Craven County remains one of the highest among COVID-19 spread in North Carolina, but numbers have dropped dramatically since the post-Christmas Holiday spike. COVID-19 spread in Craven County is described as “substantial” (orange) in the County Alert System managed by the North Carolina Department of Health and Human Services. Craven County had been “critical” (red) in the previous report, along with the majority of counties in the state. Craven County has had 445 new lab-confirmed COVID-19 cases in the last two weeks, an elevated rate but half what it experienced following the Christmas break and a lower rate than what is occurring in neighboring PamlicoRead More →

On Saturday, March 6, Tryon Palace will present its new exhibit, “A Lasting Monument: Creating North Carolina’s First Permanent Capitol,” in the Duffy Gallery of the North Carolina History Center. The exhibit celebrates 250 years of Governor Tryon’s Palace, from 1770 to 2020. One of North Carolina’s most beautiful historic landmarks, the story of this elegant Georgian-style structure reveals a complex, multi-faceted journey through North Carolina’s history beginning in Colonial America as the Royal Governor’s residence and administrative building, and triumphing over tragedy through decades of American change, destruction and perseverance. The exhibit explores the process of establishing a permanent capitol in North Carolina, itsRead More →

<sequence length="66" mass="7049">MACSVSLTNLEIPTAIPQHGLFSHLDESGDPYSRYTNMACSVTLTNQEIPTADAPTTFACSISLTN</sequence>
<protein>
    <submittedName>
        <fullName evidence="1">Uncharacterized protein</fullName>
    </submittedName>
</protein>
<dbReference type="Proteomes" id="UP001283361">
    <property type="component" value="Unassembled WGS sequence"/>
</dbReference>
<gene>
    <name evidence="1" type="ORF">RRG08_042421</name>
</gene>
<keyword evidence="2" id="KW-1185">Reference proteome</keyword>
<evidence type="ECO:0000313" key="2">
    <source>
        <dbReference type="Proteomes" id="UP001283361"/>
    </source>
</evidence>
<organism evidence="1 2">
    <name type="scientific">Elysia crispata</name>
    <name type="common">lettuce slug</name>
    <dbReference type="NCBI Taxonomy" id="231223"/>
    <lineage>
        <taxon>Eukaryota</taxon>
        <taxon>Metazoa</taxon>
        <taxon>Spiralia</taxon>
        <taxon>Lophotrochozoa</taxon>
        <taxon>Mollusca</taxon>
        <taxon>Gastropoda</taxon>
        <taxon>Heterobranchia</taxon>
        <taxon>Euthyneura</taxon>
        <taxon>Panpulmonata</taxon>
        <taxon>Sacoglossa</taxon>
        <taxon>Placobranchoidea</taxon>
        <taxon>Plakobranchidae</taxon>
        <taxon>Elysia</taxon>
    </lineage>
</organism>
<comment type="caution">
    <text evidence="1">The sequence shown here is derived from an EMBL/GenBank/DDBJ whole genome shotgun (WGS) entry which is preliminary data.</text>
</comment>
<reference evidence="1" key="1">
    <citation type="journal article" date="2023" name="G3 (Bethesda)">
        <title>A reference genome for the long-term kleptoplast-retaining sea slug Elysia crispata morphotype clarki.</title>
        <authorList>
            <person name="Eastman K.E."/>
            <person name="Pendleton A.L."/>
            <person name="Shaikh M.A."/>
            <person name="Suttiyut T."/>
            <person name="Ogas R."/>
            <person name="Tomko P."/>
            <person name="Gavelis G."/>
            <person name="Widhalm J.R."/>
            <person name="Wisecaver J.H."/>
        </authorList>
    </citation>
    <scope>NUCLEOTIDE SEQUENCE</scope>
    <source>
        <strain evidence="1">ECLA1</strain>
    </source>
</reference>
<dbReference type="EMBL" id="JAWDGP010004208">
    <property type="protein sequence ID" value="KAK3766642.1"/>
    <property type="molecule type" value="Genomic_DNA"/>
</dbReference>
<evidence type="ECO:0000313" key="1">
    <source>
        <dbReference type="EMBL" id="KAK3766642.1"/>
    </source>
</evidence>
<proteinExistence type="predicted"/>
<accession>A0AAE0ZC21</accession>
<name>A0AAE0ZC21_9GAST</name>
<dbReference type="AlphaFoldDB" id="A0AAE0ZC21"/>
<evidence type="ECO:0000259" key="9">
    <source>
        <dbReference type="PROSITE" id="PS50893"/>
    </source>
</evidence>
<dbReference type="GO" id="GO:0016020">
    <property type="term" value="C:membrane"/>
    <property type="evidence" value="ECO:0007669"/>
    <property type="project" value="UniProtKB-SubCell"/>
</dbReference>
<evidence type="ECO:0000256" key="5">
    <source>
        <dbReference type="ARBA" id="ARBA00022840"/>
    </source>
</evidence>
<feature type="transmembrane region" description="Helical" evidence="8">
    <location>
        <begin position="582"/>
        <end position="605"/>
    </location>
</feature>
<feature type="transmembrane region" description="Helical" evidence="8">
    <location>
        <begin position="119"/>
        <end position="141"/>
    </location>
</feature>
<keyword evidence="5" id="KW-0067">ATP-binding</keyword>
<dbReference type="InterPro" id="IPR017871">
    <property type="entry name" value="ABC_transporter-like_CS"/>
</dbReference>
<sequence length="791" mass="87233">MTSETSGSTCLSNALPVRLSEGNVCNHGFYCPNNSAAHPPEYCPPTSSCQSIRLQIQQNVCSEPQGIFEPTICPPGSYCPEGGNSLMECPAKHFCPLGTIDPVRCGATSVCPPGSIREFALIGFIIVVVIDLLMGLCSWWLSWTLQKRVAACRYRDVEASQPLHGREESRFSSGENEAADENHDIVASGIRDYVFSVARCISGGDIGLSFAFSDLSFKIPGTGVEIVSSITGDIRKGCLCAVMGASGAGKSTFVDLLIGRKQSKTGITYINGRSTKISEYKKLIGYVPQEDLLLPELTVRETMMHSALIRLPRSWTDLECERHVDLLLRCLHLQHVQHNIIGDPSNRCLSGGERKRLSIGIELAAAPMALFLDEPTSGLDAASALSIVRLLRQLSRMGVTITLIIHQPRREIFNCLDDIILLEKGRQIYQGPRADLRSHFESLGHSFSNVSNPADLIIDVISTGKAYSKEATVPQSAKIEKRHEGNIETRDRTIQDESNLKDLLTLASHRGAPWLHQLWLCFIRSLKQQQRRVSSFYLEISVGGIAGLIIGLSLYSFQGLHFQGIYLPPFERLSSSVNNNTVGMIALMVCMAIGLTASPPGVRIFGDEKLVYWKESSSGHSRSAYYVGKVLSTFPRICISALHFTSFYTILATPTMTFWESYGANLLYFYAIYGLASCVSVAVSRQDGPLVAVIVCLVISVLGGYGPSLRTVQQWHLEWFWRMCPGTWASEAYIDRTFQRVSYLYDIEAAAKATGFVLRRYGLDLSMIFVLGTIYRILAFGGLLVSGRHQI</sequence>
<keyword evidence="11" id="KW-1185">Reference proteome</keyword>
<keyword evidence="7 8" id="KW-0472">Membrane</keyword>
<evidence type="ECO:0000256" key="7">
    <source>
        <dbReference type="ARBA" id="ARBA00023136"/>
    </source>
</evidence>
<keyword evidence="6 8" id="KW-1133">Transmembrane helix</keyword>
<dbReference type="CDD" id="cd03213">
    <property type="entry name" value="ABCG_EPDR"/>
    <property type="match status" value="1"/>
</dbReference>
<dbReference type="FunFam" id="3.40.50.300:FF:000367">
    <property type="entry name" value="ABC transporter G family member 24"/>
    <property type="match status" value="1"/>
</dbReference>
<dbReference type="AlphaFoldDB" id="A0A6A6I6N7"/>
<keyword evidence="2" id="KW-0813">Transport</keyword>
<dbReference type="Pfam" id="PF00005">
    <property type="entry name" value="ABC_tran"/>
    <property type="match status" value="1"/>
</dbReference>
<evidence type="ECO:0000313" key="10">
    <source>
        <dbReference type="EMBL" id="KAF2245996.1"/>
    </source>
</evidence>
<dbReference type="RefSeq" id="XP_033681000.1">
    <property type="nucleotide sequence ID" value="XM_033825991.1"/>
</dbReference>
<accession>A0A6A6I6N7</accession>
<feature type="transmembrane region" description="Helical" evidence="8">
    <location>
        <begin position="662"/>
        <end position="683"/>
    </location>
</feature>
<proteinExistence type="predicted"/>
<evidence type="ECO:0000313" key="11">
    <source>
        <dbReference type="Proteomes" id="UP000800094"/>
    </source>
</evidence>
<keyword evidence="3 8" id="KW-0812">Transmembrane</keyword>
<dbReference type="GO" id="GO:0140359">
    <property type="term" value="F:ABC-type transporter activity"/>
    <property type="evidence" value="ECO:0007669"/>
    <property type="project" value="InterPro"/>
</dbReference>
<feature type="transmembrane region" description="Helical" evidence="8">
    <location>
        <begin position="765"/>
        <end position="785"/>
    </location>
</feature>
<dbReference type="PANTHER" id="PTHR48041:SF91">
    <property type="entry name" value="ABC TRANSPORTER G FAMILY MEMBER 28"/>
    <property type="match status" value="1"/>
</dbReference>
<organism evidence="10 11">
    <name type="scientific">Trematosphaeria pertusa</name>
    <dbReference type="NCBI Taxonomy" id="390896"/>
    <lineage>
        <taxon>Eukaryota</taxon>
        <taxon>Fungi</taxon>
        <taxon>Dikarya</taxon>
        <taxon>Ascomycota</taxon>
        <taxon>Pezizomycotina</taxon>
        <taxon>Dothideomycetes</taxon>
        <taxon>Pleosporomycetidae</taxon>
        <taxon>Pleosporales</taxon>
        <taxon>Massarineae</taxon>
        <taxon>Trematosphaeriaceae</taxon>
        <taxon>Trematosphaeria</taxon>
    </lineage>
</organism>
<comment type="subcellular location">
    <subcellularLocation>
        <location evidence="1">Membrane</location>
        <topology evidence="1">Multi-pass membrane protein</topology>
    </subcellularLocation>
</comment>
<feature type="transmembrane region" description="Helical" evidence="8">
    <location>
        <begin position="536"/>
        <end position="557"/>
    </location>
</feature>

Craven County Schools’ Tabari Wallace was named Special Adviser to the State Superintendent of Schools in the area of principal engagement. He will report to State Superintendent Catherine Truitt at the North Carolina Department of Public Instruction. “Wallace has been a vital school leader in our district since 2003 when he first served as an assistant principal,” Craven County Schools said in a release announcing the change. “He quickly demonstrated his passion for students and staff and was ultimately recognized by our district as our Craven County Principal of the Year and then the state when he was named the 2018 North Carolina State PrincipalRead More →

Craven County’s first COVID-19 case was detected in March 2020. Now, just shy of its first anniversary, the county has passed the 8,000 mark, with 8,012 lab-confirmed cases as of earlier today, Feb. 18, 2021. Also during that near-one-year time period, 113 Craven County residents died of COVID-19-related reasons. On the bright side, Craven County recorded 608 cases over the last 14 days. That’s a bright spot because the number of new cases over a 14-day period had been over 900 cases immediately following the Holidays. That means the county, like much of the rest of the nation, has gone over the post-holiday spike inRead More →

The N.C. Department of Transportation is beginning construction on the U.S. 70 Improvements in James City project. The U.S. 70 Improvements span 5.1 miles from the Neuse River Bridge in James City to just east of Thurman Road in Craven County. The fact sheet, found here, provides an overview of what to expect during construction. The $327.56 million project is scheduled to be completed in 2023. The embedded video below shows you what to expect during construction and visit to learn more. NCDOT’s goal is to help you reach your destination safely and on time. REAL-TIME ROAD CONDITIONS IN JAMES CITY SOURCE: N.C. Department of Transportation As construction trucksRead More →